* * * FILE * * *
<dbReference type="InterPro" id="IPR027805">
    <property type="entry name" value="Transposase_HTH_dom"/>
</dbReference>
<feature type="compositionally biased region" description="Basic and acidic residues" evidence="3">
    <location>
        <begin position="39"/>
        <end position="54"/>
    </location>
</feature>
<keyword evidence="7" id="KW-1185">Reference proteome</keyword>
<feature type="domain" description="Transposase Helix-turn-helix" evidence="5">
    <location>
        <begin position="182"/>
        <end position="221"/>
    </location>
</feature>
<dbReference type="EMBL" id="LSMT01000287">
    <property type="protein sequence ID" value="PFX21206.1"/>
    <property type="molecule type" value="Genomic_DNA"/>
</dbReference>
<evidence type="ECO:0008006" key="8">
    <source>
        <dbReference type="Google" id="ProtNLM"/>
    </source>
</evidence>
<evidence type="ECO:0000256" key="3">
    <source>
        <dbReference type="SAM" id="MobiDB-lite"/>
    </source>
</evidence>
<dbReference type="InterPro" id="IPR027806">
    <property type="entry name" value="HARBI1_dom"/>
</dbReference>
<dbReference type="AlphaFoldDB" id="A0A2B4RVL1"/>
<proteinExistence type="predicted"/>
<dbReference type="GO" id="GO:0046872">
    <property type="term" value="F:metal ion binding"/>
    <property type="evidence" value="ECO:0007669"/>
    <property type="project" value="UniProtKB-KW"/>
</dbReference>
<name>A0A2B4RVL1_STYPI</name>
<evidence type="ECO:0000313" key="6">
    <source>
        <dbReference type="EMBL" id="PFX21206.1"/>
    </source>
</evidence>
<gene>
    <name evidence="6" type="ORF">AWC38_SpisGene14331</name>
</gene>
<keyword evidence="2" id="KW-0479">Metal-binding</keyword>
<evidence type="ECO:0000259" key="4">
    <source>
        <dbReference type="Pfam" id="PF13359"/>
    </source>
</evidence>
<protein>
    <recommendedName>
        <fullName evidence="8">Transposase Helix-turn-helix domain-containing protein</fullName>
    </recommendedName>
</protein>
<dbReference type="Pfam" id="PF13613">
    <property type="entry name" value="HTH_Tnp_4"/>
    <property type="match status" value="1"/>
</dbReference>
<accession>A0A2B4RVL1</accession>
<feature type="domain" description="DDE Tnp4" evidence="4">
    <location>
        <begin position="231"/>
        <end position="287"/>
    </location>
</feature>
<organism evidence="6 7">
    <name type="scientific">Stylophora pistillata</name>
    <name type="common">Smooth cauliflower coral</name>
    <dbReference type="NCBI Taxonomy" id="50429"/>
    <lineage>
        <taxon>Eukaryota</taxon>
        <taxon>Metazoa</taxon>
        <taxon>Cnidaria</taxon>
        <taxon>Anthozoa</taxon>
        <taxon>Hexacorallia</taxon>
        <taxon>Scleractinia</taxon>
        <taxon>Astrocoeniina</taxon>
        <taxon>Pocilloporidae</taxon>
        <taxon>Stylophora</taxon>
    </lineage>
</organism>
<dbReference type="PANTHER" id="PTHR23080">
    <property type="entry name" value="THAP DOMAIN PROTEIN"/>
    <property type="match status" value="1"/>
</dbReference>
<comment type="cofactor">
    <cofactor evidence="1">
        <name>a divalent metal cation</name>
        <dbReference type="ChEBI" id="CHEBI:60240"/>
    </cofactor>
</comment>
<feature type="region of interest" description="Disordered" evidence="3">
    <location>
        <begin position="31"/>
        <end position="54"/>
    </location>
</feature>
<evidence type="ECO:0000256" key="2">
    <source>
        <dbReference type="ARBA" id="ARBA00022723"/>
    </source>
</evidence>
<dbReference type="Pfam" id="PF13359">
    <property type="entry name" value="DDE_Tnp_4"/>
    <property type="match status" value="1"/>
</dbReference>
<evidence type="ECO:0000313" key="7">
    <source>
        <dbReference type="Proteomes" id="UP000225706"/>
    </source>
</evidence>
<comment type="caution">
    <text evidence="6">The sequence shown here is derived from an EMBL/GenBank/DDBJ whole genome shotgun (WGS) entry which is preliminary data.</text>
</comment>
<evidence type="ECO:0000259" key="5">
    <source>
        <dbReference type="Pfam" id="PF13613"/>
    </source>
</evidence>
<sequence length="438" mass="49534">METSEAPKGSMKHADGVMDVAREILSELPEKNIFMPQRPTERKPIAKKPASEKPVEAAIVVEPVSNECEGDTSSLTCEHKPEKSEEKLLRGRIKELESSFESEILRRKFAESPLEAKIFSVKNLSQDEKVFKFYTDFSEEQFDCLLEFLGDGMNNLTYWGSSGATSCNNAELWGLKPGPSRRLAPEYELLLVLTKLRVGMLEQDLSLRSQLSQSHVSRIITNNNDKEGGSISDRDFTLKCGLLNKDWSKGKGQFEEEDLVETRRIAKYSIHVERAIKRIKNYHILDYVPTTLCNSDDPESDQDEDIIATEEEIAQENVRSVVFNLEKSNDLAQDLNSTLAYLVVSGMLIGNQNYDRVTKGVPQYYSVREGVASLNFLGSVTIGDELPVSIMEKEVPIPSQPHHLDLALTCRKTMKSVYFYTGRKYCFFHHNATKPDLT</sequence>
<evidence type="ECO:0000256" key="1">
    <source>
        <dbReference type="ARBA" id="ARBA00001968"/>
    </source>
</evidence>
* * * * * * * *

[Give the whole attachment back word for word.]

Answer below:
<dbReference type="InterPro" id="IPR027805">
    <property type="entry name" value="Transposase_HTH_dom"/>
</dbReference>
<feature type="compositionally biased region" description="Basic and acidic residues" evidence="3">
    <location>
        <begin position="39"/>
        <end position="54"/>
    </location>
</feature>
<keyword evidence="7" id="KW-1185">Reference proteome</keyword>
<feature type="domain" description="Transposase Helix-turn-helix" evidence="5">
    <location>
        <begin position="182"/>
        <end position="221"/>
    </location>
</feature>
<dbReference type="EMBL" id="LSMT01000287">
    <property type="protein sequence ID" value="PFX21206.1"/>
    <property type="molecule type" value="Genomic_DNA"/>
</dbReference>
<evidence type="ECO:0008006" key="8">
    <source>
        <dbReference type="Google" id="ProtNLM"/>
    </source>
</evidence>
<evidence type="ECO:0000256" key="3">
    <source>
        <dbReference type="SAM" id="MobiDB-lite"/>
    </source>
</evidence>
<dbReference type="InterPro" id="IPR027806">
    <property type="entry name" value="HARBI1_dom"/>
</dbReference>
<dbReference type="AlphaFoldDB" id="A0A2B4RVL1"/>
<proteinExistence type="predicted"/>
<dbReference type="GO" id="GO:0046872">
    <property type="term" value="F:metal ion binding"/>
    <property type="evidence" value="ECO:0007669"/>
    <property type="project" value="UniProtKB-KW"/>
</dbReference>
<name>A0A2B4RVL1_STYPI</name>
<evidence type="ECO:0000313" key="6">
    <source>
        <dbReference type="EMBL" id="PFX21206.1"/>
    </source>
</evidence>
<gene>
    <name evidence="6" type="ORF">AWC38_SpisGene14331</name>
</gene>
<keyword evidence="2" id="KW-0479">Metal-binding</keyword>
<evidence type="ECO:0000259" key="4">
    <source>
        <dbReference type="Pfam" id="PF13359"/>
    </source>
</evidence>
<protein>
    <recommendedName>
        <fullName evidence="8">Transposase Helix-turn-helix domain-containing protein</fullName>
    </recommendedName>
</protein>
<dbReference type="Pfam" id="PF13613">
    <property type="entry name" value="HTH_Tnp_4"/>
    <property type="match status" value="1"/>
</dbReference>
<accession>A0A2B4RVL1</accession>
<feature type="domain" description="DDE Tnp4" evidence="4">
    <location>
        <begin position="231"/>
        <end position="287"/>
    </location>
</feature>
<organism evidence="6 7">
    <name type="scientific">Stylophora pistillata</name>
    <name type="common">Smooth cauliflower coral</name>
    <dbReference type="NCBI Taxonomy" id="50429"/>
    <lineage>
        <taxon>Eukaryota</taxon>
        <taxon>Metazoa</taxon>
        <taxon>Cnidaria</taxon>
        <taxon>Anthozoa</taxon>
        <taxon>Hexacorallia</taxon>
        <taxon>Scleractinia</taxon>
        <taxon>Astrocoeniina</taxon>
        <taxon>Pocilloporidae</taxon>
        <taxon>Stylophora</taxon>
    </lineage>
</organism>
<dbReference type="PANTHER" id="PTHR23080">
    <property type="entry name" value="THAP DOMAIN PROTEIN"/>
    <property type="match status" value="1"/>
</dbReference>
<comment type="cofactor">
    <cofactor evidence="1">
        <name>a divalent metal cation</name>
        <dbReference type="ChEBI" id="CHEBI:60240"/>
    </cofactor>
</comment>
<feature type="region of interest" description="Disordered" evidence="3">
    <location>
        <begin position="31"/>
        <end position="54"/>
    </location>
</feature>
<evidence type="ECO:0000256" key="2">
    <source>
        <dbReference type="ARBA" id="ARBA00022723"/>
    </source>
</evidence>
<dbReference type="Pfam" id="PF13359">
    <property type="entry name" value="DDE_Tnp_4"/>
    <property type="match status" value="1"/>
</dbReference>
<evidence type="ECO:0000313" key="7">
    <source>
        <dbReference type="Proteomes" id="UP000225706"/>
    </source>
</evidence>
<comment type="caution">
    <text evidence="6">The sequence shown here is derived from an EMBL/GenBank/DDBJ whole genome shotgun (WGS) entry which is preliminary data.</text>
</comment>
<evidence type="ECO:0000259" key="5">
    <source>
        <dbReference type="Pfam" id="PF13613"/>
    </source>
</evidence>
<sequence length="438" mass="49534">METSEAPKGSMKHADGVMDVAREILSELPEKNIFMPQRPTERKPIAKKPASEKPVEAAIVVEPVSNECEGDTSSLTCEHKPEKSEEKLLRGRIKELESSFESEILRRKFAESPLEAKIFSVKNLSQDEKVFKFYTDFSEEQFDCLLEFLGDGMNNLTYWGSSGATSCNNAELWGLKPGPSRRLAPEYELLLVLTKLRVGMLEQDLSLRSQLSQSHVSRIITNNNDKEGGSISDRDFTLKCGLLNKDWSKGKGQFEEEDLVETRRIAKYSIHVERAIKRIKNYHILDYVPTTLCNSDDPESDQDEDIIATEEEIAQENVRSVVFNLEKSNDLAQDLNSTLAYLVVSGMLIGNQNYDRVTKGVPQYYSVREGVASLNFLGSVTIGDELPVSIMEKEVPIPSQPHHLDLALTCRKTMKSVYFYTGRKYCFFHHNATKPDLT</sequence>
<evidence type="ECO:0000256" key="1">
    <source>
        <dbReference type="ARBA" id="ARBA00001968"/>
    </source>
</evidence>